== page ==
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Lesson 3: Pastoral Authority

The shepherd is not without authority.
This authority is based on competence, grounded in acceptance.
His Power comes from fidelity, caring, love and empathy.
In recent years, a cooperate model of leadership has crept into the church.
It is not compatible with pastoral care.

The pastoral office implies a definable distinction between the laity (general ministry) and clergy
(ordained ministry).
The difference is based not on supposed moral superiority or political expediency,
but upon the inward call of God to representative service, outwardly confirmed by
the whole church in ordination.
Again, laity and clergy are alike in faith, hope, and love.
They are equally justified, and both need the sanctifying power of the Holy Spirit.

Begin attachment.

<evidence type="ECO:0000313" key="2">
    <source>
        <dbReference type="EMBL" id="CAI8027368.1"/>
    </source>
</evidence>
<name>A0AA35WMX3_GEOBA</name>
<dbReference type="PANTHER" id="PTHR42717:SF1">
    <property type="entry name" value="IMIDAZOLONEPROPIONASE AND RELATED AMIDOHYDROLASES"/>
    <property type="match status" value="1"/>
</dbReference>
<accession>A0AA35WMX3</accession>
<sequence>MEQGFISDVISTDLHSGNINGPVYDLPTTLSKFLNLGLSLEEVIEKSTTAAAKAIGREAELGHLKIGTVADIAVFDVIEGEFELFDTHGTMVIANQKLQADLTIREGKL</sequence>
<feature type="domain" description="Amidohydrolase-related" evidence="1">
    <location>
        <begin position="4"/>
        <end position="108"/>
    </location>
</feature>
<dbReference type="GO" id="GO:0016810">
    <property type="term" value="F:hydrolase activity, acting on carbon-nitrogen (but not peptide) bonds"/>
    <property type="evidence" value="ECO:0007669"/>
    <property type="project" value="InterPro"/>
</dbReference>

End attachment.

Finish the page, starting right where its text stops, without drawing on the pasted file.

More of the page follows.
Pastoral caring is not merely a sociological function based on a group's need for leadership.
Nor is it a psychological function based on the inner need to care for others.
Christian ministry is a continuation of Christ's own ministry.
We represent Him with our every breath and deed.

The minister's care comes in the name of the whole church, offering word, sacrament,
counsel, corrective guidance, and empathy.
This is not on the basis of his or her own personal insight.
It is on the basis of being called, prepared, ordained and authorized to represent the church.

Pastoral care means undertaking the care of souls.
The goal of pastoral ministry is to introduce and relate individuals to Christ.
The best metaphor for understanding this task is that of a shepherd caring for sheep.

Pastoral care means making persons not programs the priority.
Personal relations, not organizational structures are where ministers must invest heavily.
We are called to be shepherds not chief executive officers.

Discussion Question:
Discuss authority as related to a shepherd ministry.